Thursday, September 02, 2010
A Smarter Approach to Infill
As is often the case, I had my Mendel running a week or two ago, and I was sat mesmerised for far too long watching it work. Fortunately, whilst this was happening I had an idea I thought was worth sharing.
Our Mendel happened to be printing a particularly complex part, I think it was one of the extruder driven gear. I made the casual observation that on the lower fine layers, it does a pretty good job. But once you get into the middle layers, it needs to do quite a lot more in air movements compared to the fine layers, as the extruder cannot get to where it needs to be smoothly because of the low density of the infill. The issue with this is that with present extruder designs, and even with reversing, we still get some ooze that makes a bit of a mess. Annoyingly, the reversing and inair movements start at the outline of parts, and the ooze typically spills over a tiny amount, making the part surface a little blobby. It also makes sense that this problem is particularly true for intricate areas of the part, such as the gear teeth.
Thus, It would be very beneficial to vary the increase the infill density within the intricate regions of parts. Not only would this help with ooze, but intricate areas would automatically strengthened with more material. I also suspect that if this was implemented we could also reduce the infill percentage in simpler areas to speed up build time.
Fortunately, we already a gauge of part complexity, and that is the length of each individual road within the infill(L) and the distance between infill roads(D) could be made proportional to this length.
I got the idea when writing a script to procedurally route a PCB trace for a platform heater around its mounting holes, and realized that it should be possible to generalize to calculating infill. I'm just having trouble finding a language to use to implement it without reinventing the wheel for functions like contracting the outline and detecting intersections with it.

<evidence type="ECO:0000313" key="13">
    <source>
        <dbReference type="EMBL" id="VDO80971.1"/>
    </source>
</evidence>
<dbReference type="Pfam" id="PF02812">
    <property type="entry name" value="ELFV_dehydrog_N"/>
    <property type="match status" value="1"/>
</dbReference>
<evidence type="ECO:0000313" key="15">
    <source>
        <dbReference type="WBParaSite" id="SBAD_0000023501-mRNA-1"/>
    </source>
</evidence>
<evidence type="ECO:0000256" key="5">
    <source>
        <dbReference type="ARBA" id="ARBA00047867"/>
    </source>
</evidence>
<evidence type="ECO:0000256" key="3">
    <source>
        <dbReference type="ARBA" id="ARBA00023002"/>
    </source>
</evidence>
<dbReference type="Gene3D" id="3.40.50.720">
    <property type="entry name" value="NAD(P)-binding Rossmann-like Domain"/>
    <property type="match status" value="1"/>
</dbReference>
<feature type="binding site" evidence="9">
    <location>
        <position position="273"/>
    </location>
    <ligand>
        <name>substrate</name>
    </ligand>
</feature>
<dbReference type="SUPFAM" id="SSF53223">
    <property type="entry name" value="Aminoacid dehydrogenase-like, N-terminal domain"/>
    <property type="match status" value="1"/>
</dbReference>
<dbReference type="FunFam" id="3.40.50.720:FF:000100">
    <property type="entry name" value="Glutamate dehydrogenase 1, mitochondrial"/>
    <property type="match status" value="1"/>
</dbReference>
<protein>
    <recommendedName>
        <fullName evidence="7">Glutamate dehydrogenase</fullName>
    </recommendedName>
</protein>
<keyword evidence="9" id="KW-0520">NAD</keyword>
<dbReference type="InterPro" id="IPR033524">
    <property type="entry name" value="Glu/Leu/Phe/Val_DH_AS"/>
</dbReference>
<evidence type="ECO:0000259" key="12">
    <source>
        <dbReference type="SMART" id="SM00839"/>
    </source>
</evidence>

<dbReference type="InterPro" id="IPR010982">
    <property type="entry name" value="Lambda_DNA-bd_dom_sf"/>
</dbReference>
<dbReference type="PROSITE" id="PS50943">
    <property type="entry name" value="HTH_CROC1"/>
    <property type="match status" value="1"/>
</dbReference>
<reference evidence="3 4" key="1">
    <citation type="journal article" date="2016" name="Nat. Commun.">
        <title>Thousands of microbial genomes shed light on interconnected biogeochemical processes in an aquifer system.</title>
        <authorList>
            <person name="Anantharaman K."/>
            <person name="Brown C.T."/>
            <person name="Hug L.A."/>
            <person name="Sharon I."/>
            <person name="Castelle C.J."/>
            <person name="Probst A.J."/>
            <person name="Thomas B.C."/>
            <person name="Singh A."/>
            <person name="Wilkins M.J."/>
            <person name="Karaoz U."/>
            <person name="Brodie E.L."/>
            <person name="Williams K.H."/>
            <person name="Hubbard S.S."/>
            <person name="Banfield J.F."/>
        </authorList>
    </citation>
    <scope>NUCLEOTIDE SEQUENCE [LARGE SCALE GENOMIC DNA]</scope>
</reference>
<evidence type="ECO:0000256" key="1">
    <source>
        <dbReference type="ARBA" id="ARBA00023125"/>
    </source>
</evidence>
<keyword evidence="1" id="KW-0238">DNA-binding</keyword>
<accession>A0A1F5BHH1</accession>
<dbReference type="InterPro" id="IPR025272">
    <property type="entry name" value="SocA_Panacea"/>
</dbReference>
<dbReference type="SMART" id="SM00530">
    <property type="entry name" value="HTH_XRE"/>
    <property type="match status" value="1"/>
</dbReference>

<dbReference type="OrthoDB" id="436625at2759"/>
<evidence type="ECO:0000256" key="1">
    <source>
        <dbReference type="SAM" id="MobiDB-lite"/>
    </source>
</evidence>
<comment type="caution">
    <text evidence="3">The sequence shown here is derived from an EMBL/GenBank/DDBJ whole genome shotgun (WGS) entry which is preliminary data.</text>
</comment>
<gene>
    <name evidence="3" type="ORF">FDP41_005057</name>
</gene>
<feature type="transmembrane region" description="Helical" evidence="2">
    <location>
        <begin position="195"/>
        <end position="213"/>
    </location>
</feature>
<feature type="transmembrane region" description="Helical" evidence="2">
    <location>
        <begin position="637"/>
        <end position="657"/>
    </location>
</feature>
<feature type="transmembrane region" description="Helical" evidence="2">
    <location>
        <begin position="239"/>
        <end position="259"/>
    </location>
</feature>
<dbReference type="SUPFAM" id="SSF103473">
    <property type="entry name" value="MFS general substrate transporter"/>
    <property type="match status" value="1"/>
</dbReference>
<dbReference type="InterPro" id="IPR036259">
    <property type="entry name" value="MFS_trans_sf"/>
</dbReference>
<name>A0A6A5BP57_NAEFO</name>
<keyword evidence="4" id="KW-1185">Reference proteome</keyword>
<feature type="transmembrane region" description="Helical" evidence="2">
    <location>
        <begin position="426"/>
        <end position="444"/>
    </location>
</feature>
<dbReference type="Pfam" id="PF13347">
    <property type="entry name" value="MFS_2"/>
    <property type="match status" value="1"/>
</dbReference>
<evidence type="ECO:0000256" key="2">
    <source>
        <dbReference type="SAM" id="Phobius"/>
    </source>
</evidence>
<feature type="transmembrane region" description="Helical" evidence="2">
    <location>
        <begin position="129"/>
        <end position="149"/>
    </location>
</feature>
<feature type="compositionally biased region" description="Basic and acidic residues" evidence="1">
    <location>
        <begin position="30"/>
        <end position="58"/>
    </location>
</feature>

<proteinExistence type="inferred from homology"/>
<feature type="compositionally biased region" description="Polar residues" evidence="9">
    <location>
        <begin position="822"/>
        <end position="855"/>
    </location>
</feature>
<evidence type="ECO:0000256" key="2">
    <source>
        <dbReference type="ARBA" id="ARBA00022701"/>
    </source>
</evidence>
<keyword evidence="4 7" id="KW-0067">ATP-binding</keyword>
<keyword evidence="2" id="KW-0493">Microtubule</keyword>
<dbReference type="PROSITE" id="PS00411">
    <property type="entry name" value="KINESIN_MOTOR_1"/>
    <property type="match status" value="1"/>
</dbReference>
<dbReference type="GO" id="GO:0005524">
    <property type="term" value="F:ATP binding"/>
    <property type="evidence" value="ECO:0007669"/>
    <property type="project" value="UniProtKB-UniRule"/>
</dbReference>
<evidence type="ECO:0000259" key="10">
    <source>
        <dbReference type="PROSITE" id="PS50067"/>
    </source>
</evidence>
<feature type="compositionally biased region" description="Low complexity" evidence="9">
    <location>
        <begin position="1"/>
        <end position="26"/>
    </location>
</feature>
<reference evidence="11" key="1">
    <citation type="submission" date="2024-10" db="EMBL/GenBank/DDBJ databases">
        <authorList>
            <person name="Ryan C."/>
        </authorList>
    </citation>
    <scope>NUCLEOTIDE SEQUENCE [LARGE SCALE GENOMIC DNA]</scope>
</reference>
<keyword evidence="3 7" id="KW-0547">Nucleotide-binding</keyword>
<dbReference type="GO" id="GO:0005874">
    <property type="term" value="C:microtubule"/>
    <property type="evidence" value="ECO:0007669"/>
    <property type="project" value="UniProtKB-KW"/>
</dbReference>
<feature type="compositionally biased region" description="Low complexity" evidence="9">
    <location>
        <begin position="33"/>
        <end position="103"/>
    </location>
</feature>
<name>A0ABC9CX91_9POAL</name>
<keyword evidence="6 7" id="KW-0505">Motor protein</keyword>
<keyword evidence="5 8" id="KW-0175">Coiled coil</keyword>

It also tends to get more dense in smaller areas because the infill lines are not parallel to each other. The longer they are the further they are apart. See this post from 2.5 years ago: hydraraptor.blogspot.com/2008/04/python-beans-make-object
That was the reason I hosted them on MediaFire as it was the only way I could make them animate, but as you can see MediaFire lost them.
BTW, for solid, I evolved this approach rather than a cross hatch infill.
BTW: A hexagonal infill needs less acceleration (from the perspective of each individual axis) and can, for this reason, be done at higher feed-rates.
1 - the delayed start of movement creates a starting blob ( presumably to improve the initial bond to the previous layer)
2 - the existence of other blobs in near vicinity or lower layers causes overflow or behave erratically.
I was dragged kicking and screaming towards skeinforge ( as one of the other hackers here uses it on his RapMan ), and it was WAY BETTER!. no blobbing, etc, becuase the extruder simply stays on during infill as much as possible ( ie between in-fill parallels, it follows the border to the next line, extruding the whole way).